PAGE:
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To Sur, With Love : A few days of solitude in the haunting beauty of Big Sur breeds thoughts of chucking it all for the simple life.

May 12, 1991|JERRY HULSE | TIMES TRAVEL COLUMNIST

BIG SUR, Calif. — It is 10 o'clock in the morning. On a spider web outside my window, dew drops sparkle like pearls and moisture drips from the branches of a redwood tree as well as from the eaves of ancient cabins at Big Sur Inn.

In the distance I can hear the muted thunder of the ocean. The fog is slowly lifting and sunlight filters through mists after a night of zero visibility.

Throughout the night, Highway 1 was an unseen ribbon as fog filled the canyons, obscuring inns with inviting fireplaces, down comforters and shelves crowded with books.

One returns to Big Sur to recharge the soul, for no place along the entire California coast matches its solitude and beauty. Indeed, in a setting like none other on earth, peace prevails.

Gentle people--dropouts who provide good argument for trading job security for contentment--take refuge in the simple lifestyle of Big Sur, divorced from the chaos and violence of the cities, north and south along the California coast. One woman I know ventures here whenever time permits. Eventually she returns to the city and her job, but I suspect that secretly she desires to cast off that bondage for the freedom of this tranquil, rehabilitating hideaway.

In fact, few stay on permanently here. They try, but there is a scarcity of jobs. Openings are rare at Ventana, Big Sur Inn, Nepenthe and a scattering of other inns and cafes along the Big Sur coast that begins south of Carmel and curves and dips for approximately 80 miles to San Simeon, the home of Hearst Castle.

Highway 1 is a narrow, two-lane road that drops like a roller coaster to the ocean and moments later rises hundreds of feet above it. With cliffs that fall straight to rocky coves, it would be a plunge to eternity for the driver who loses control, as has been the case numerous times since convict labor completed the highway in 1937.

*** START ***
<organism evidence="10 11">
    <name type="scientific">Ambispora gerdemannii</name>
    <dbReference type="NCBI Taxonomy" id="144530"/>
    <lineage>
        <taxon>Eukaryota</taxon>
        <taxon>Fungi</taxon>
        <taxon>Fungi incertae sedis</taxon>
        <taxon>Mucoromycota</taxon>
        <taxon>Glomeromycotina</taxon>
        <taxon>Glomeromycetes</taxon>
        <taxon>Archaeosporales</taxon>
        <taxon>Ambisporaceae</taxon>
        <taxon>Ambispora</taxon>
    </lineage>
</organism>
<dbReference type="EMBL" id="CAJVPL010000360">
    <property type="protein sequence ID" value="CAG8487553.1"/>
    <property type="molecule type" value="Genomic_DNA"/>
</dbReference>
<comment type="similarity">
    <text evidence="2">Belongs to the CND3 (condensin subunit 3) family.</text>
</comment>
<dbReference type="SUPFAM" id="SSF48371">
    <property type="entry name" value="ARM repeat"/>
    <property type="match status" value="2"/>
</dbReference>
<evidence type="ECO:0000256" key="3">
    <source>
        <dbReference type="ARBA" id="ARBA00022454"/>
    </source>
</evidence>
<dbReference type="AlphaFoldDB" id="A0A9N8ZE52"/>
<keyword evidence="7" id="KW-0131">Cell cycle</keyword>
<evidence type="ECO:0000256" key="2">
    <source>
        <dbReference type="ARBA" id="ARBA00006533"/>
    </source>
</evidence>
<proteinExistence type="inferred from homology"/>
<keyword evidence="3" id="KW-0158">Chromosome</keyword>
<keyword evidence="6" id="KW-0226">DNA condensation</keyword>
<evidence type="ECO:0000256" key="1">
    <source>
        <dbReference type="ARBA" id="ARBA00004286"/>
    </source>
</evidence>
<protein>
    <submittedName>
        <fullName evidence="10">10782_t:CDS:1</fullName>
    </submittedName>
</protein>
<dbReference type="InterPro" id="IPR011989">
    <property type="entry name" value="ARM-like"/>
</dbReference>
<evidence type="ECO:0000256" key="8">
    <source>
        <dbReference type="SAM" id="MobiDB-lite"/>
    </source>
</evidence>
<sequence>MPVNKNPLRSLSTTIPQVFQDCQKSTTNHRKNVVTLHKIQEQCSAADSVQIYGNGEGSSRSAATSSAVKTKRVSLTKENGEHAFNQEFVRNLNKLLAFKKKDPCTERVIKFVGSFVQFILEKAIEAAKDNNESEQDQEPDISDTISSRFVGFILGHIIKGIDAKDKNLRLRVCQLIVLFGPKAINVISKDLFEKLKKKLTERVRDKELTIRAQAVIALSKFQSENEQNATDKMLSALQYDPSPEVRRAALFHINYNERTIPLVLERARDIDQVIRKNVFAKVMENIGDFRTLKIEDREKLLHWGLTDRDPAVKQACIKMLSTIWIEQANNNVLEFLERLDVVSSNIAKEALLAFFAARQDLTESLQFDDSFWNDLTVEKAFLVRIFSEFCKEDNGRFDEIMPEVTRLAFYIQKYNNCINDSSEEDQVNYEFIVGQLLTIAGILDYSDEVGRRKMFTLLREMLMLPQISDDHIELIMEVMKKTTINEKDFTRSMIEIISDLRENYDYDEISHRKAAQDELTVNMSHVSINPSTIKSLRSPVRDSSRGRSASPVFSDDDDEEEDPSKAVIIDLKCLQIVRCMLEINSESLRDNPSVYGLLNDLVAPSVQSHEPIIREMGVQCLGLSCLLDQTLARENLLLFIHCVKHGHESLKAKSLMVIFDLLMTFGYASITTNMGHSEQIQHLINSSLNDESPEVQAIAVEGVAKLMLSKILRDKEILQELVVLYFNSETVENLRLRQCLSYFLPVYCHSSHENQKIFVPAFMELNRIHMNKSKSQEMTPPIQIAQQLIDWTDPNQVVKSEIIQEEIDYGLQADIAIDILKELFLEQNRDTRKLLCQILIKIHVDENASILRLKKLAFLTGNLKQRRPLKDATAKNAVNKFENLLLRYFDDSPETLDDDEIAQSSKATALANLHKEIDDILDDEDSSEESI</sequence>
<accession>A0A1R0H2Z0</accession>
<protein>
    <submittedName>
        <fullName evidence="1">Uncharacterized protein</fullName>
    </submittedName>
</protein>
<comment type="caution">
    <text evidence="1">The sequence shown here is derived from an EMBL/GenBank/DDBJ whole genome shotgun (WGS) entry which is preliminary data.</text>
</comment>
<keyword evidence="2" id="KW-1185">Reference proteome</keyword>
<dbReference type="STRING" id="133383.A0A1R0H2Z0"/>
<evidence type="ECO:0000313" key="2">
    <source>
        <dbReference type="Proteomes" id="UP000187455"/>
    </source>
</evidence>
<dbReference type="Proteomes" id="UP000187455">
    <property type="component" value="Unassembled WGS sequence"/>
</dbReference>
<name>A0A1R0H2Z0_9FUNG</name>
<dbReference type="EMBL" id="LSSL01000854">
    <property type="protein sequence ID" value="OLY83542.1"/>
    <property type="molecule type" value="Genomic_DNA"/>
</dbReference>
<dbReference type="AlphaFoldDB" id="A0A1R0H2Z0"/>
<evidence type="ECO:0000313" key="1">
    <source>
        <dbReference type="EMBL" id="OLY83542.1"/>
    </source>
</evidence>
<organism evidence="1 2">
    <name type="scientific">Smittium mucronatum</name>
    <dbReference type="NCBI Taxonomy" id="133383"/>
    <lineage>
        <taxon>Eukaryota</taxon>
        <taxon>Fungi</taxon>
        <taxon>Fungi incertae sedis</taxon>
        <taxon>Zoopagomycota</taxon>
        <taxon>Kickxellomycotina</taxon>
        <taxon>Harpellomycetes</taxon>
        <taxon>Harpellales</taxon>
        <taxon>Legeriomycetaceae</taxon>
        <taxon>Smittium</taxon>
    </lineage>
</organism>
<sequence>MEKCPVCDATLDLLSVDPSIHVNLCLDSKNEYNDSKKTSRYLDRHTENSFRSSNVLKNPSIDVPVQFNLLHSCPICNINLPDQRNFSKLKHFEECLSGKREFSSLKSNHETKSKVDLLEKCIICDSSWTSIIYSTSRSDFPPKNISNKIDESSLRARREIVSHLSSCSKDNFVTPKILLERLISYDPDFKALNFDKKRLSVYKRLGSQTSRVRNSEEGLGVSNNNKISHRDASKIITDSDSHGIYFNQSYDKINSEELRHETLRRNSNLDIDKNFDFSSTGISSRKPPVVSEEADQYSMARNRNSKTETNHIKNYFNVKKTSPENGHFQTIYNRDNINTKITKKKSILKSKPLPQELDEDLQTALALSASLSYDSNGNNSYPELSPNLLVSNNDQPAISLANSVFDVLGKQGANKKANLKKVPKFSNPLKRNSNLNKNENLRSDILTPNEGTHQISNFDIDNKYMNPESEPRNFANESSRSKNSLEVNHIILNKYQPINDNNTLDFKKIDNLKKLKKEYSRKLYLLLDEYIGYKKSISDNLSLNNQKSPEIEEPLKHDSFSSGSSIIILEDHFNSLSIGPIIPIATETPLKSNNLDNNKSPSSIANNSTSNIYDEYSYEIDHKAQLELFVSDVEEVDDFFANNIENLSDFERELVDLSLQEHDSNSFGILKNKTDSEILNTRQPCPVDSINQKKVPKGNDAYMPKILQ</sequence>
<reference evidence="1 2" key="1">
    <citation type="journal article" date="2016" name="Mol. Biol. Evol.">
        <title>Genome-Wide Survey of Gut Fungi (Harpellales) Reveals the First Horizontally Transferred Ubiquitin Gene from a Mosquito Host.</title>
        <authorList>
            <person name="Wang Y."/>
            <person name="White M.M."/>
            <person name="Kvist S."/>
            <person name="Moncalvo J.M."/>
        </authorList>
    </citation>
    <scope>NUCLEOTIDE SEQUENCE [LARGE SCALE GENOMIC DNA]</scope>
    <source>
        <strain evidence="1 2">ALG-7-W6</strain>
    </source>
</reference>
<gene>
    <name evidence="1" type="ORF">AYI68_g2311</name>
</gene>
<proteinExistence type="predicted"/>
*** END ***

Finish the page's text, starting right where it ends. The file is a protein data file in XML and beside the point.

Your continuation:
Over the years, conservation has been uppermost in the minds of environmentalists and the few residents of Big Sur. For the most part, they've succeeded in discouraging developers. It has been nearly 20 years since Ventana, with its handsome cedar buildings, began providing shelter for tourists, and only now is another resort on the rise, scheduled to open next spring in a stunning setting just across the road.

For the most part, though, Big Sur remains primitive and wild. The drive along the coast has been described as the most beautiful in the world, with miles of forested hillside overlooking coves that are mostly inaccessible. Below are treacherous beaches with threatening riptides and waves that can curl up to 30 feet and break with a force so powerful the land shudders as if wrenched by an earthquake.

Each year, 3 million motorists and campers travel Highway 1 through Big Sur. It is not a trip for the timid, particularly when shrouded in fog. I drove it the first time 24 years ago during a rainstorm at night, from San Simeon to Carmel, with my head out the driver's window, watching the white line so as not to cross over to the ocean side with its perilous cliffs that feature drops of 1,000 feet.

On a sunny day, though, it is a drive of startling beauty. On one side the mountains; on the other the ocean. Cattle, waist-deep in grass and wildflowers, gaze as motorists pass. Occasionally deer cross the highway, emerging from the forest that is a haven for other wildlife. Pines and madrones and black oaks and redwoods surround meadows bright with poppies and other wildflowers. Hawks soar overhead, riding thermals and frequently diving to pastures below, where crows chatter and an occasional mountain lion steals through the grass. Hidden in the folds of the Santa Lucia mountain range are a scattering of cabins and homes that, by ordinance, must be built so they cannot be seen from Highway 1.

The settlement of Big Sur, less than 30 miles south of Carmel, consists of little more than a grocery, a deli, a gift shop and a post office. A mile or so north is Ventana, the 60-room inn that is terraced up the mountainside, 1,200 feet above the Pacific.

Ventana means window , and indeed from its lofty perch it frames a scene of redwoods and grassy slopes. Deer, fox and raccoons pass by guest quarters, which are furnished with window seats, fireplaces and beds with hand-painted headboards, handmade quilts and loads of pillows. Honeymooners make pilgrimages to Ventana simply for the privacy it offers in a mystic world of timeless beauty. Ventana is booked tight on weekends, sometimes six to eight weeks in advance. Between May and October it is nearly impossible to get a room, especially the ocean-front accommodations that come with hot tubs.

Ventana's early discoverers were actress Ali McGraw and the late Steve McQueen, followed by Goldie Hawn, Jack Nicholson, Chevy Chase and Alec Guinness. Other guests fly in regularly from New York and Chicago. Europeans learning of Ventana suffer jet lag for the sake of cleansing the spirit in the wilderness of Big Sur.

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